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6 thoughts on “A word about custom components

  1. n8han says:

    You’ve found the source of that “liberating” feeling we all get from Wicket programming. Funny that programmers writing their own components is such a radical idea.

    When I started my first Wicket prototype I was told that Wicket would never be able to compete with JSF’s commercial component libraries. Into my mind flashed an array of crappy pre-fabs designed to appeal to everyone’s non-techie boss (“This one looks just like Excel!”) and my response was, “Huh?”

    Your response is a lot more eloquent.

  2. chillenious says:

    Actually, my response is just a fancy way of saying ‘Huh?’ or even ‘WTF?’. ;)

  3. middledot says:

    Big companies have the resources to spend on specialised components as long as the job gets done quickly. In a long run they have saved a lot of buck.
    Most creativity (usually) comes from smaller teams and small companies unable to spend extra money on the ready-made components and that’s why they create them themselves.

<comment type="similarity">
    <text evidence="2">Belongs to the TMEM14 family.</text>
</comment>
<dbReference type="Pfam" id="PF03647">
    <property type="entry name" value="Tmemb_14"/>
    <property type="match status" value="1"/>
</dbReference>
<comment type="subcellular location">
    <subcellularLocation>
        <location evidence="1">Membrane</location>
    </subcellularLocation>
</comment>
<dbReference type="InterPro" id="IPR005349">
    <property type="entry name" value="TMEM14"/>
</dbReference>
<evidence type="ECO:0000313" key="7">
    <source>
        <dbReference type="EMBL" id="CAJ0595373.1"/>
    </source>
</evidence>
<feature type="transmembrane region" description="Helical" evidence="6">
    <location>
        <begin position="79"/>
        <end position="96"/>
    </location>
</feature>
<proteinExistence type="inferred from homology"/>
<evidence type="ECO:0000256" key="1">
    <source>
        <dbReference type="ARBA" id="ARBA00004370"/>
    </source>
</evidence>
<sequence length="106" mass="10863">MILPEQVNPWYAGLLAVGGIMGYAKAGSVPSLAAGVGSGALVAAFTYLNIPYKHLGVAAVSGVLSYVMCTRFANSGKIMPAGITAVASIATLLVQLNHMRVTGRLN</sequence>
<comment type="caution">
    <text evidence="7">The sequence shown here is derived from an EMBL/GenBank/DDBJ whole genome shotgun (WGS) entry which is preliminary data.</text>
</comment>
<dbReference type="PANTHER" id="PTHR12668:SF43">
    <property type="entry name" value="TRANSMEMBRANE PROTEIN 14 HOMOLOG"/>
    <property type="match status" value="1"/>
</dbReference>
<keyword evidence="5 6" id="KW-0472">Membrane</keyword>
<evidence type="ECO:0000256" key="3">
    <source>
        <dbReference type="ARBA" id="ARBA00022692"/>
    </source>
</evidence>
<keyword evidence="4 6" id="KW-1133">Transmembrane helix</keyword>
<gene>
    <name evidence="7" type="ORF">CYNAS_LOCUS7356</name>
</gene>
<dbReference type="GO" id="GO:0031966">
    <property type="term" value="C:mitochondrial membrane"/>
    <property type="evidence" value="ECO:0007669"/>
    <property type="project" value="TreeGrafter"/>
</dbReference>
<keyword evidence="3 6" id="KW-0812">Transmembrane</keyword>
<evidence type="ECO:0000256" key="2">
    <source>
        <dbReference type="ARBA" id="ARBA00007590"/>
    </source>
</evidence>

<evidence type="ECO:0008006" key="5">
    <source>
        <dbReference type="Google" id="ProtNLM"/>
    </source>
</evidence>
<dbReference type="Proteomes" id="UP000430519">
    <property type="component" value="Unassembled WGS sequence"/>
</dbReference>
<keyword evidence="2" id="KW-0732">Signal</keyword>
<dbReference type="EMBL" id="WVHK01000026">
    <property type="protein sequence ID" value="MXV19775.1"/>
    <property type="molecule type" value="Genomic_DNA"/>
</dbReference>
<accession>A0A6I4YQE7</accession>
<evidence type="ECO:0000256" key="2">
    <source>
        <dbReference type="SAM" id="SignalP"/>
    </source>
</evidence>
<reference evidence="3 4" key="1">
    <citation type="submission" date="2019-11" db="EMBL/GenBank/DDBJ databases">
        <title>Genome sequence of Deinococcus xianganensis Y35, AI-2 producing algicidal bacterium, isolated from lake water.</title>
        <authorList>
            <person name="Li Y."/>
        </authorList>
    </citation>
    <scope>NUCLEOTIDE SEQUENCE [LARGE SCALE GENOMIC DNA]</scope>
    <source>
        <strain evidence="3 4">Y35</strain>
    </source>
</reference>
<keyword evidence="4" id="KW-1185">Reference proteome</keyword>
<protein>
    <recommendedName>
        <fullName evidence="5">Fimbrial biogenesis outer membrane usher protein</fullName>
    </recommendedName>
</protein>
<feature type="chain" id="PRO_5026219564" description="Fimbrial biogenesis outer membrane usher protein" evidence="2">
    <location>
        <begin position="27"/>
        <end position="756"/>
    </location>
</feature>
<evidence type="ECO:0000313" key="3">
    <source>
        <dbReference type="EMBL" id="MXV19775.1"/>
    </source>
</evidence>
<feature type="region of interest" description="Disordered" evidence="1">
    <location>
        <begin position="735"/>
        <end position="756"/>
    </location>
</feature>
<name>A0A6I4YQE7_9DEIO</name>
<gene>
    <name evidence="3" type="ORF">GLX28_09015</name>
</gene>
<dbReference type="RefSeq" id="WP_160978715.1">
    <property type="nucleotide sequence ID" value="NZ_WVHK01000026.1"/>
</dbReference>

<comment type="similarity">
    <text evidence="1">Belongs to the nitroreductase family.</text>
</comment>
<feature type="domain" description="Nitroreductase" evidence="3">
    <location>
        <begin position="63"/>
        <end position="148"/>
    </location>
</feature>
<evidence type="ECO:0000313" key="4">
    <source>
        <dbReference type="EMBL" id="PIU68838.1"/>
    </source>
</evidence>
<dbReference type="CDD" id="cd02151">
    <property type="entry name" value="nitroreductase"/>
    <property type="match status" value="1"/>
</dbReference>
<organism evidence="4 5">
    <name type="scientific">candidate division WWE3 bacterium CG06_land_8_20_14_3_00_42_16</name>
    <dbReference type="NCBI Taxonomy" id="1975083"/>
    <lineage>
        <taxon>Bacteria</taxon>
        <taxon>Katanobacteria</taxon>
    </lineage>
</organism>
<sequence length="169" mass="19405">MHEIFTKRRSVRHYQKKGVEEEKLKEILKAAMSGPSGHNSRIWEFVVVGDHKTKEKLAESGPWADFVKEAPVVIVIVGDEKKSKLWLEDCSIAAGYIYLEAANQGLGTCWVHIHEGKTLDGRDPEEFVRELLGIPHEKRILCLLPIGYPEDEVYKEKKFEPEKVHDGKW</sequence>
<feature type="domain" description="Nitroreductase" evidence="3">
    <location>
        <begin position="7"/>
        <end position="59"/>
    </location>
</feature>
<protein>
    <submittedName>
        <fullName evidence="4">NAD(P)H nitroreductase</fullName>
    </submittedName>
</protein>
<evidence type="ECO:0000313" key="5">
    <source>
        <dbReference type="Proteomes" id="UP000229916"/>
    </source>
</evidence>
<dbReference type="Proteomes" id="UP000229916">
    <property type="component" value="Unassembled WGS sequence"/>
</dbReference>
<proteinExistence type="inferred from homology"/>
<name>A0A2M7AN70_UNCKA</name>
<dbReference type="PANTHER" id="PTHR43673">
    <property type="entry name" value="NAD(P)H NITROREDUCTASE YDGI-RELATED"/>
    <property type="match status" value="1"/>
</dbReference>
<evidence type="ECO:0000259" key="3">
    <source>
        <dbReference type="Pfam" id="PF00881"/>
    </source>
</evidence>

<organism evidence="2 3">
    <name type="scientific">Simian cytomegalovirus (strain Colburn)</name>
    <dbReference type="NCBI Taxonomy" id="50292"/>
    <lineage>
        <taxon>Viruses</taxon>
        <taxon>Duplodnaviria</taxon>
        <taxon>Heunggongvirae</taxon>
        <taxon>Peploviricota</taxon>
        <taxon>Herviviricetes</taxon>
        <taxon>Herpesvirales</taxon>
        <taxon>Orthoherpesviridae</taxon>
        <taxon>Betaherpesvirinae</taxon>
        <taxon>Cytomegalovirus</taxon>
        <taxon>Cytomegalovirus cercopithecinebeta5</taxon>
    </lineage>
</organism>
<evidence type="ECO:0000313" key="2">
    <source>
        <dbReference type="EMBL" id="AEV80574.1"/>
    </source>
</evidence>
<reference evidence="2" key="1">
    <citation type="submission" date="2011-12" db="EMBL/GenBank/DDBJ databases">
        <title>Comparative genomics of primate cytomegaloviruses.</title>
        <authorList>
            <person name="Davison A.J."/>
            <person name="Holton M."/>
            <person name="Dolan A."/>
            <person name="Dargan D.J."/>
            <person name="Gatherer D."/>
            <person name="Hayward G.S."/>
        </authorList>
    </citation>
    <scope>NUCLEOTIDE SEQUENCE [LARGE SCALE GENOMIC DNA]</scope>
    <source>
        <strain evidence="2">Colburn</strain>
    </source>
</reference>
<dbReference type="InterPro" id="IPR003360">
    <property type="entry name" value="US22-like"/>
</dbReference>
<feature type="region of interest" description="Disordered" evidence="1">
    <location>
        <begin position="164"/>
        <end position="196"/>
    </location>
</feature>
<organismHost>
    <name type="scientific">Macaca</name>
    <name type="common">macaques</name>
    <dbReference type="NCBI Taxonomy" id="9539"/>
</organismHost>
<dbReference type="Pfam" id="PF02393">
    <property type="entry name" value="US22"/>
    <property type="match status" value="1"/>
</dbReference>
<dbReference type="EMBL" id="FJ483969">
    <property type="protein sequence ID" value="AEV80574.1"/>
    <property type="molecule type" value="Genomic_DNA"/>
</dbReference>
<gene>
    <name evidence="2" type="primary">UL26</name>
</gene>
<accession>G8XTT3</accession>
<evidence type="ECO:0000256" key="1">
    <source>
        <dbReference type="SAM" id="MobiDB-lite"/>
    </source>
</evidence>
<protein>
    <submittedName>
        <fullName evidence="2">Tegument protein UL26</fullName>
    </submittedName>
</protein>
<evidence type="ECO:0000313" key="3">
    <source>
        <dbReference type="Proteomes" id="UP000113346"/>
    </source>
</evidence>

If a framework provides ready made components and allows you to easily create new ones then that framework has what it takes to be a winner. And guess what it’s Wicket!!!

  4. chillenious says:

    I think even for large companies it makes sense to ‘think in custom components’. They typically have more rigid rules when it comes to complience to company’s (UI) standards etc, and if such a company does a lot of projects, there will even be many opportunities to reuse domain specific components across projects.

    But yeah, smaller companies should definitively try to be independend from third parties. Though if the offering of a certain component lib is really good, it can save time, money and marriages. The point of my piece here is that the availability of commercial component libraries is used often as the main sales argument for a couple of famous frameworks, while I think that is largely a bogus argument.